Tag: bank

(Nederlands) De verslagen van de Raad van Bestuur van 1850 tot 1913 nu ook digitaal te raadplegen

(Nederlands) De verslagen van de Raad van Bestuur van de Nationale Bank zijn tot en met 1913 gedigitaliseerd en raadpleegbaar in het Algemeen Rijksarchief in Brussel.

(Nederlands) Terug naar school!

(Nederlands) Het Tijdelijke Museum van de Nationale Bank van België wenst alle kinderen een spetterende start van het nieuwe schooljaar 2016-2017!

The SSM in a nutshell

On 4 November 2014, the ECB fully assumed supervisory tasks and responsibilities in the framework of the Single Supervisory Mechanism (SSM). For teachers who would like to illustrate this first important step towards a banking union to their students, the ECB has made an animation film.

When Milda joins Europe

(Nederlands) 2014 wordt een memorabel jaar voor de Eurozone. Om te beginnen is het op 1 januari vijftien jaar geleden dat de euro giraal werd geïntroduceerd en twaalf jaar dat de munten en biljetten bestaan. Dit getal is symbolisch belangrijk omdat het ook om het aantal sterren gaat die afgebeeld zijn op de Europese vlag. Maar het belangrijkste getal is 18. De Eurozone verwelkomt immers zijn achttiende lidstaat: Letland.

Electronic money

According to Régis Bouyala, means of payment are “transaction media made available to economic agents […] to pay the price of a product or service or to settle a debt.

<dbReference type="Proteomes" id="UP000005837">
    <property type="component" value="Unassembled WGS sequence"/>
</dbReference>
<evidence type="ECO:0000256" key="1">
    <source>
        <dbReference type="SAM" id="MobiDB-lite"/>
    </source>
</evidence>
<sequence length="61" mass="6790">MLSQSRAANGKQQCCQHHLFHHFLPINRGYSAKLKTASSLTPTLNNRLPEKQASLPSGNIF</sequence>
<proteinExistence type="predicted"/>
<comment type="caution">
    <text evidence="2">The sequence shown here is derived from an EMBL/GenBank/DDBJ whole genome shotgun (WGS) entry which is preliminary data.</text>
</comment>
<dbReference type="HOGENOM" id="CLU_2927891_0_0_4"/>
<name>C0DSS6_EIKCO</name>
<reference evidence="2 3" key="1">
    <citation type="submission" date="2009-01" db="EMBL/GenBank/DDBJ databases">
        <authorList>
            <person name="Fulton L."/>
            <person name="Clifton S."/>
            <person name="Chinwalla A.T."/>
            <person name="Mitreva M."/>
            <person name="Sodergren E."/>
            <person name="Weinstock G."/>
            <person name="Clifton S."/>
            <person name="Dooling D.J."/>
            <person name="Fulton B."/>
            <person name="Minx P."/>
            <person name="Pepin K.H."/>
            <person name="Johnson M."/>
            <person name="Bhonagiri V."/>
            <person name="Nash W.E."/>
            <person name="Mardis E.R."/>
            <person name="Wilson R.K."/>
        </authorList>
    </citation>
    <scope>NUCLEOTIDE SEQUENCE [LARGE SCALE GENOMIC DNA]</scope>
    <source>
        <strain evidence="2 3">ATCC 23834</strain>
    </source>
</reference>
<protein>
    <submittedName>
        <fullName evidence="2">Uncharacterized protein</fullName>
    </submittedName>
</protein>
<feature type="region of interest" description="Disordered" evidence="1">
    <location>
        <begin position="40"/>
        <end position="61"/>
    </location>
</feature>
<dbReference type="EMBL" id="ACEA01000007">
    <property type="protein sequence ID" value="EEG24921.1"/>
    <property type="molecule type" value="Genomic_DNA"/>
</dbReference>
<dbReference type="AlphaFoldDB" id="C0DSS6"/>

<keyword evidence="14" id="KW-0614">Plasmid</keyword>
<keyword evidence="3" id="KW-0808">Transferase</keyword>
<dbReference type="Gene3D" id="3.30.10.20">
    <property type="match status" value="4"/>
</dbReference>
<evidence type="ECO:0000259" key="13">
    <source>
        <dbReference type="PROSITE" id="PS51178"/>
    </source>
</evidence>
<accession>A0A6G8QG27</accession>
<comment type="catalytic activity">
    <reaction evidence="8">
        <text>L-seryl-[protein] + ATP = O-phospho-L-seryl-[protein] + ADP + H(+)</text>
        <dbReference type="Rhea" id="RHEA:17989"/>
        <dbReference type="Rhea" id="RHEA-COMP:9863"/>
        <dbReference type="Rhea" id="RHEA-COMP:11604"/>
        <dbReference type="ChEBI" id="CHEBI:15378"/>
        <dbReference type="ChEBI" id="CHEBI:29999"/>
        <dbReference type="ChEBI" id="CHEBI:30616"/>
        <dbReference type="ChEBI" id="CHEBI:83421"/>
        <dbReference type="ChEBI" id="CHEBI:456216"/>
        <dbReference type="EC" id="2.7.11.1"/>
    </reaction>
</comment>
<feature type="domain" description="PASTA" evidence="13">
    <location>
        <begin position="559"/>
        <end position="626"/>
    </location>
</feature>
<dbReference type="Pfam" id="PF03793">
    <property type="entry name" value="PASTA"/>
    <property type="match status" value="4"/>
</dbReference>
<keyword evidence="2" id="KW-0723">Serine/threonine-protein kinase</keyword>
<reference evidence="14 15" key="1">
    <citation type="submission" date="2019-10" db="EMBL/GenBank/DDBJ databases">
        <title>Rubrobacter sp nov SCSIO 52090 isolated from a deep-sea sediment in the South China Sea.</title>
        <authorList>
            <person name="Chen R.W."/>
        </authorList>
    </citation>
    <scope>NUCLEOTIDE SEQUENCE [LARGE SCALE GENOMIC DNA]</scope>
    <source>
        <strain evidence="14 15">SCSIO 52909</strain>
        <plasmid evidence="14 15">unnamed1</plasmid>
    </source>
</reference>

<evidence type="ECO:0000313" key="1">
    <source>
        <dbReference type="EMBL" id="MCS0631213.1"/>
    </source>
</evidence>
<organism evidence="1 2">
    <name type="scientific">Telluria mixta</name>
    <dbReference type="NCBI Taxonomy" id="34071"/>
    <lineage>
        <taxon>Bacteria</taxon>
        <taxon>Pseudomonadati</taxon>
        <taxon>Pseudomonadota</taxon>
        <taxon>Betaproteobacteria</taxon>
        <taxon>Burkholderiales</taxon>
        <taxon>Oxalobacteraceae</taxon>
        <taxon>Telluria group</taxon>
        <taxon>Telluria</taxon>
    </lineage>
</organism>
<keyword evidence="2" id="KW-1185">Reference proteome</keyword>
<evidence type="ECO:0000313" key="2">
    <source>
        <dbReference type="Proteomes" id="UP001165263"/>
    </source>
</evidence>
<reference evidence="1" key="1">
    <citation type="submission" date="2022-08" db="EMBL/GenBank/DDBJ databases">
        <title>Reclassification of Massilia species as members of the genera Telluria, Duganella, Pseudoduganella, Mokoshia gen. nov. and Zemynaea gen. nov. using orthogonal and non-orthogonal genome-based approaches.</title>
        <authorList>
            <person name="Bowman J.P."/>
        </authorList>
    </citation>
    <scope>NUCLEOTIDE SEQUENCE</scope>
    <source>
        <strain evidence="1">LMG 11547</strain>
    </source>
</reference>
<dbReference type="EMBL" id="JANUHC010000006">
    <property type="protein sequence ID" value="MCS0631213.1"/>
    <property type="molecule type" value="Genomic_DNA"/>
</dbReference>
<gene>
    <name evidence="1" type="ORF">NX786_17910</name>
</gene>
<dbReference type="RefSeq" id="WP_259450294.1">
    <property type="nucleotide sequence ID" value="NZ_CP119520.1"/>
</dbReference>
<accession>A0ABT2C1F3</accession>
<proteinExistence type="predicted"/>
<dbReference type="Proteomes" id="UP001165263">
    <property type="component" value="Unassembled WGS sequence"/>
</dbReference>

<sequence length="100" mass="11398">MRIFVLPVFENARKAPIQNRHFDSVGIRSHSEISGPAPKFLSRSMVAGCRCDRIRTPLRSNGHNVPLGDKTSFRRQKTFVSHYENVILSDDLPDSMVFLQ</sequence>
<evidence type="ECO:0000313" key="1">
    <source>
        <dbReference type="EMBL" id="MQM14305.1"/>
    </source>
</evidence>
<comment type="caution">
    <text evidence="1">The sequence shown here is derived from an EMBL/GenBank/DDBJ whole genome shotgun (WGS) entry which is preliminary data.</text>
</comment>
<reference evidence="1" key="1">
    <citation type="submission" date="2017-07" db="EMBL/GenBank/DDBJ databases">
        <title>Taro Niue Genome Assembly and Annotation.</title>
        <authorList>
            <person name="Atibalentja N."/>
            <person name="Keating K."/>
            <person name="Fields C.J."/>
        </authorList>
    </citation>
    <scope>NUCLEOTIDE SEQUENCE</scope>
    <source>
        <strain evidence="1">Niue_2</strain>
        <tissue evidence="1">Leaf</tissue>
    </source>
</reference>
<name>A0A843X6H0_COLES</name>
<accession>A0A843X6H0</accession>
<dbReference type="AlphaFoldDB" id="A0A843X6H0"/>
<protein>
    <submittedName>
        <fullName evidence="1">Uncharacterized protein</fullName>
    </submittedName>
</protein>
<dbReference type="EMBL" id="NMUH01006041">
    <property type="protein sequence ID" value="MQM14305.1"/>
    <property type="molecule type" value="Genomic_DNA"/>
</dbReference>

The oldest Belgian paper money (1837-1850)

In 1830 Belgium was the most industrialised country on the continent. In the period 1830-1848 a very small number of banks financed the Belgian industrial revolution. Each of them had the right to issue paper money.

1851: The first-born notes of the National Bank

Nowadays, the National Bank of Belgium is the only financial institution authorized to print banknotes in Belgium. However, this has not always been the case. During the first half of the 19th century several banks put their own notes in circulation. The Bank which was founded by law of 5 May 1850 issued its first series in 1851.

The money changer’s bench

One may wonder why the Museum of the National Bank of Belgium placed a wooden table right in the centre of the main exhibition hall where the history of money is told. The answer is quite simple, the bench belonged to a money changer. The owner of the bench did not only change money, as his profession might suggest, he also acted as a banker. Money changers found their way to the cities of the Low Countries in the Late Middle Ages. If you only think about the enormous variety of coins in circulation, it becomes quite obvious money changers played an important role in the economic life of a medieval citizen.